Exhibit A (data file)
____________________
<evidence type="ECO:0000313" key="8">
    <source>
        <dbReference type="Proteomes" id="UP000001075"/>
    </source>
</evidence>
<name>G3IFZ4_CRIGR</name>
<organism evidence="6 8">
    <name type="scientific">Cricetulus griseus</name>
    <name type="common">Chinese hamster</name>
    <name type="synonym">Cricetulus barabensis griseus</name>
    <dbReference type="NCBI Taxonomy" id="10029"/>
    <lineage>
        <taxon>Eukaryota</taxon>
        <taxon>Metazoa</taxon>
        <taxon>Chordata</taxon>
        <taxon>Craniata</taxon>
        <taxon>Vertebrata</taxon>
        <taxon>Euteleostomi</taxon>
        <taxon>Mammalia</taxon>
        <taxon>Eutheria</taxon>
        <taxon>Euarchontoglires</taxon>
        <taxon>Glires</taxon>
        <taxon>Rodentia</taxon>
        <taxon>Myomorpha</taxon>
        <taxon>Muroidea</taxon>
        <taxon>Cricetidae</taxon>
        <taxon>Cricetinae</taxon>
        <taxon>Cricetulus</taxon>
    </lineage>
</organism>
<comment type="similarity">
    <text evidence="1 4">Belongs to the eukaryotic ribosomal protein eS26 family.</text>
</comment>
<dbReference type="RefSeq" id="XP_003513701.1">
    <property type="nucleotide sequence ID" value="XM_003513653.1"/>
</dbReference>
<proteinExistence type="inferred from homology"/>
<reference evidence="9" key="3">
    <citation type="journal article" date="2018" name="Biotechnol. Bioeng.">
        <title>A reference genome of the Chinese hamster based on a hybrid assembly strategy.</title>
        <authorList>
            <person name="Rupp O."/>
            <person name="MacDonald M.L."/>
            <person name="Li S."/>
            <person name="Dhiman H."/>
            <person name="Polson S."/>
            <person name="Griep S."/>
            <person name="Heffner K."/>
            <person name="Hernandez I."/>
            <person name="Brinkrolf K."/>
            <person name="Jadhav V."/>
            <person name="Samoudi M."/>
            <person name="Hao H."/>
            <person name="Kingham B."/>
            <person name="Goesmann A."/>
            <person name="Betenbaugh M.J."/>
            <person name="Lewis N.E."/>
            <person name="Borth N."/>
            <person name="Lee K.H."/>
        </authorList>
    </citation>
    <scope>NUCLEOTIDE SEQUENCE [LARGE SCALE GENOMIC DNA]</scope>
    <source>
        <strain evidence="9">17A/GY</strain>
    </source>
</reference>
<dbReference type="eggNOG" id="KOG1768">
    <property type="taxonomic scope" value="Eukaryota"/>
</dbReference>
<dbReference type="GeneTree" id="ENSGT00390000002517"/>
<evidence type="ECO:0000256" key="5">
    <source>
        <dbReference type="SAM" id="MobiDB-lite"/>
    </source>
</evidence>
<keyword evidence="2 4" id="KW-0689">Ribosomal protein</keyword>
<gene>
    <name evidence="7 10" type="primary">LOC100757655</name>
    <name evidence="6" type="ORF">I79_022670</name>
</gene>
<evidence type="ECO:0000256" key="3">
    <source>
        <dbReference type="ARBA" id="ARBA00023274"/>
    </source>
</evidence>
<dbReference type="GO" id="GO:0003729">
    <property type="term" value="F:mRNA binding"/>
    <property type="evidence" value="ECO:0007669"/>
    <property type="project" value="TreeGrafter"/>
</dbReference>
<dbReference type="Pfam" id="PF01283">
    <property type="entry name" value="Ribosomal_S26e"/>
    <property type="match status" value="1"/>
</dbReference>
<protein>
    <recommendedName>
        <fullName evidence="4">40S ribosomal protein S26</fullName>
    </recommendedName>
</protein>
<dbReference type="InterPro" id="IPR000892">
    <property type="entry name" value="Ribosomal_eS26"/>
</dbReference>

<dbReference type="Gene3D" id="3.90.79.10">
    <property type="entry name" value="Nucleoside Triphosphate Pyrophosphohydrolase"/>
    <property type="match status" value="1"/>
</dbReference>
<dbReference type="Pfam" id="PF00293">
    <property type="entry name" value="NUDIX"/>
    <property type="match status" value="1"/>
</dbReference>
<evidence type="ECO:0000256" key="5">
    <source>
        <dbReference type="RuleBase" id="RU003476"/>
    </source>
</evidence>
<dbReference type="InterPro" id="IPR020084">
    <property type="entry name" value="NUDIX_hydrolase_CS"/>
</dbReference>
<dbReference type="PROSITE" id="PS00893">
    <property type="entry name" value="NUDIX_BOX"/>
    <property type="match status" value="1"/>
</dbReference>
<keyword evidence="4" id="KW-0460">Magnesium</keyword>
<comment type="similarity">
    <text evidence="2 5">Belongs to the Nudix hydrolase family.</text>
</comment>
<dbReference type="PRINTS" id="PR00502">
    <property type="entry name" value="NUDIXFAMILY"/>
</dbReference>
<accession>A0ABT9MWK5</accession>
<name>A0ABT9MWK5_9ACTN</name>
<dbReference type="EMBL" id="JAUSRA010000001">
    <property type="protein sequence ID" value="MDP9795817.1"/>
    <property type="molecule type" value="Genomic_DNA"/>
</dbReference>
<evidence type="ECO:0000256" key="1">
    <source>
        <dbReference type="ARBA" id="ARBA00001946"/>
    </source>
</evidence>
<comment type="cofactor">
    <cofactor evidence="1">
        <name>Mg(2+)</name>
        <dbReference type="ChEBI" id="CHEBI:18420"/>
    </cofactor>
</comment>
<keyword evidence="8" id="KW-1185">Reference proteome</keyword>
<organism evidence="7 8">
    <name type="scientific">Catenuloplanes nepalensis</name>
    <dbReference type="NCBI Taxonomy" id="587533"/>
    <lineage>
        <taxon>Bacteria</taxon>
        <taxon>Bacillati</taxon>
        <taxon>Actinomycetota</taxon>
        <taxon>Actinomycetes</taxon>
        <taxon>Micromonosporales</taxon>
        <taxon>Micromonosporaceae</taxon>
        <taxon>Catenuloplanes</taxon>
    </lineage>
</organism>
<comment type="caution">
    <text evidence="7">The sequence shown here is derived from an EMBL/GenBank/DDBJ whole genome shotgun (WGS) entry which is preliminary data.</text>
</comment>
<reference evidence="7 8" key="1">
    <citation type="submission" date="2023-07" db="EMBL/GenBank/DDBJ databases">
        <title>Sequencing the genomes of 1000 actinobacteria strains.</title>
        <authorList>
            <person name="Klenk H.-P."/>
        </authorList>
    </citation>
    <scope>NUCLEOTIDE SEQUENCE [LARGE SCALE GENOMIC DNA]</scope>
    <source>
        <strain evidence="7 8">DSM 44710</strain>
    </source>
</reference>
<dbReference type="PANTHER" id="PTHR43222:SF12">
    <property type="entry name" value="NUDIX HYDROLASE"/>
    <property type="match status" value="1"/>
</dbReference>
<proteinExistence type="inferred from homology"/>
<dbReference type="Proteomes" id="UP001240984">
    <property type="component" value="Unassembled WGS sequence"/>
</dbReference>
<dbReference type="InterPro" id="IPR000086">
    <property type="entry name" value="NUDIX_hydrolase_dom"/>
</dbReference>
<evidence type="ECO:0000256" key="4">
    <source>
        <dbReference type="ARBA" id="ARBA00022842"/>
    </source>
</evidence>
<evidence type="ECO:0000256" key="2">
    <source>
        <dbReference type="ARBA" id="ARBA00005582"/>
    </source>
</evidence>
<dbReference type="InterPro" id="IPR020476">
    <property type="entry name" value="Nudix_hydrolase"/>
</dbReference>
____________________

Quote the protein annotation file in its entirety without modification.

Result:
<evidence type="ECO:0000313" key="8">
    <source>
        <dbReference type="Proteomes" id="UP000001075"/>
    </source>
</evidence>
<name>G3IFZ4_CRIGR</name>
<organism evidence="6 8">
    <name type="scientific">Cricetulus griseus</name>
    <name type="common">Chinese hamster</name>
    <name type="synonym">Cricetulus barabensis griseus</name>
    <dbReference type="NCBI Taxonomy" id="10029"/>
    <lineage>
        <taxon>Eukaryota</taxon>
        <taxon>Metazoa</taxon>
        <taxon>Chordata</taxon>
        <taxon>Craniata</taxon>
        <taxon>Vertebrata</taxon>
        <taxon>Euteleostomi</taxon>
        <taxon>Mammalia</taxon>
        <taxon>Eutheria</taxon>
        <taxon>Euarchontoglires</taxon>
        <taxon>Glires</taxon>
        <taxon>Rodentia</taxon>
        <taxon>Myomorpha</taxon>
        <taxon>Muroidea</taxon>
        <taxon>Cricetidae</taxon>
        <taxon>Cricetinae</taxon>
        <taxon>Cricetulus</taxon>
    </lineage>
</organism>
<comment type="similarity">
    <text evidence="1 4">Belongs to the eukaryotic ribosomal protein eS26 family.</text>
</comment>
<dbReference type="RefSeq" id="XP_003513701.1">
    <property type="nucleotide sequence ID" value="XM_003513653.1"/>
</dbReference>
<proteinExistence type="inferred from homology"/>
<reference evidence="9" key="3">
    <citation type="journal article" date="2018" name="Biotechnol. Bioeng.">
        <title>A reference genome of the Chinese hamster based on a hybrid assembly strategy.</title>
        <authorList>
            <person name="Rupp O."/>
            <person name="MacDonald M.L."/>
            <person name="Li S."/>
            <person name="Dhiman H."/>
            <person name="Polson S."/>
            <person name="Griep S."/>
            <person name="Heffner K."/>
            <person name="Hernandez I."/>
            <person name="Brinkrolf K."/>
            <person name="Jadhav V."/>
            <person name="Samoudi M."/>
            <person name="Hao H."/>
            <person name="Kingham B."/>
            <person name="Goesmann A."/>
            <person name="Betenbaugh M.J."/>
            <person name="Lewis N.E."/>
            <person name="Borth N."/>
            <person name="Lee K.H."/>
        </authorList>
    </citation>
    <scope>NUCLEOTIDE SEQUENCE [LARGE SCALE GENOMIC DNA]</scope>
    <source>
        <strain evidence="9">17A/GY</strain>
    </source>
</reference>
<dbReference type="eggNOG" id="KOG1768">
    <property type="taxonomic scope" value="Eukaryota"/>
</dbReference>
<dbReference type="GeneTree" id="ENSGT00390000002517"/>
<evidence type="ECO:0000256" key="5">
    <source>
        <dbReference type="SAM" id="MobiDB-lite"/>
    </source>
</evidence>
<keyword evidence="2 4" id="KW-0689">Ribosomal protein</keyword>
<gene>
    <name evidence="7 10" type="primary">LOC100757655</name>
    <name evidence="6" type="ORF">I79_022670</name>
</gene>
<evidence type="ECO:0000256" key="3">
    <source>
        <dbReference type="ARBA" id="ARBA00023274"/>
    </source>
</evidence>
<dbReference type="GO" id="GO:0003729">
    <property type="term" value="F:mRNA binding"/>
    <property type="evidence" value="ECO:0007669"/>
    <property type="project" value="TreeGrafter"/>
</dbReference>
<dbReference type="Pfam" id="PF01283">
    <property type="entry name" value="Ribosomal_S26e"/>
    <property type="match status" value="1"/>
</dbReference>
<protein>
    <recommendedName>
        <fullName evidence="4">40S ribosomal protein S26</fullName>
    </recommendedName>
</protein>
<dbReference type="InterPro" id="IPR000892">
    <property type="entry name" value="Ribosomal_eS26"/>
</dbReference>

<dbReference type="Gene3D" id="3.90.79.10">
    <property type="entry name" value="Nucleoside Triphosphate Pyrophosphohydrolase"/>
    <property type="match status" value="1"/>
</dbReference>
<dbReference type="Pfam" id="PF00293">
    <property type="entry name" value="NUDIX"/>
    <property type="match status" value="1"/>
</dbReference>
<evidence type="ECO:0000256" key="5">
    <source>
        <dbReference type="RuleBase" id="RU003476"/>
    </source>
</evidence>
<dbReference type="InterPro" id="IPR020084">
    <property type="entry name" value="NUDIX_hydrolase_CS"/>
</dbReference>
<dbReference type="PROSITE" id="PS00893">
    <property type="entry name" value="NUDIX_BOX"/>
    <property type="match status" value="1"/>
</dbReference>
<keyword evidence="4" id="KW-0460">Magnesium</keyword>
<comment type="similarity">
    <text evidence="2 5">Belongs to the Nudix hydrolase family.</text>
</comment>
<dbReference type="PRINTS" id="PR00502">
    <property type="entry name" value="NUDIXFAMILY"/>
</dbReference>
<accession>A0ABT9MWK5</accession>
<name>A0ABT9MWK5_9ACTN</name>
<dbReference type="EMBL" id="JAUSRA010000001">
    <property type="protein sequence ID" value="MDP9795817.1"/>
    <property type="molecule type" value="Genomic_DNA"/>
</dbReference>
<evidence type="ECO:0000256" key="1">
    <source>
        <dbReference type="ARBA" id="ARBA00001946"/>
    </source>
</evidence>
<comment type="cofactor">
    <cofactor evidence="1">
        <name>Mg(2+)</name>
        <dbReference type="ChEBI" id="CHEBI:18420"/>
    </cofactor>
</comment>
<keyword evidence="8" id="KW-1185">Reference proteome</keyword>
<organism evidence="7 8">
    <name type="scientific">Catenuloplanes nepalensis</name>
    <dbReference type="NCBI Taxonomy" id="587533"/>
    <lineage>
        <taxon>Bacteria</taxon>
        <taxon>Bacillati</taxon>
        <taxon>Actinomycetota</taxon>
        <taxon>Actinomycetes</taxon>
        <taxon>Micromonosporales</taxon>
        <taxon>Micromonosporaceae</taxon>
        <taxon>Catenuloplanes</taxon>
    </lineage>
</organism>
<comment type="caution">
    <text evidence="7">The sequence shown here is derived from an EMBL/GenBank/DDBJ whole genome shotgun (WGS) entry which is preliminary data.</text>
</comment>
<reference evidence="7 8" key="1">
    <citation type="submission" date="2023-07" db="EMBL/GenBank/DDBJ databases">
        <title>Sequencing the genomes of 1000 actinobacteria strains.</title>
        <authorList>
            <person name="Klenk H.-P."/>
        </authorList>
    </citation>
    <scope>NUCLEOTIDE SEQUENCE [LARGE SCALE GENOMIC DNA]</scope>
    <source>
        <strain evidence="7 8">DSM 44710</strain>
    </source>
</reference>
<dbReference type="PANTHER" id="PTHR43222:SF12">
    <property type="entry name" value="NUDIX HYDROLASE"/>
    <property type="match status" value="1"/>
</dbReference>
<proteinExistence type="inferred from homology"/>
<dbReference type="Proteomes" id="UP001240984">
    <property type="component" value="Unassembled WGS sequence"/>
</dbReference>
<dbReference type="InterPro" id="IPR000086">
    <property type="entry name" value="NUDIX_hydrolase_dom"/>
</dbReference>
<evidence type="ECO:0000256" key="4">
    <source>
        <dbReference type="ARBA" id="ARBA00022842"/>
    </source>
</evidence>
<evidence type="ECO:0000256" key="2">
    <source>
        <dbReference type="ARBA" id="ARBA00005582"/>
    </source>
</evidence>
<dbReference type="InterPro" id="IPR020476">
    <property type="entry name" value="Nudix_hydrolase"/>
</dbReference>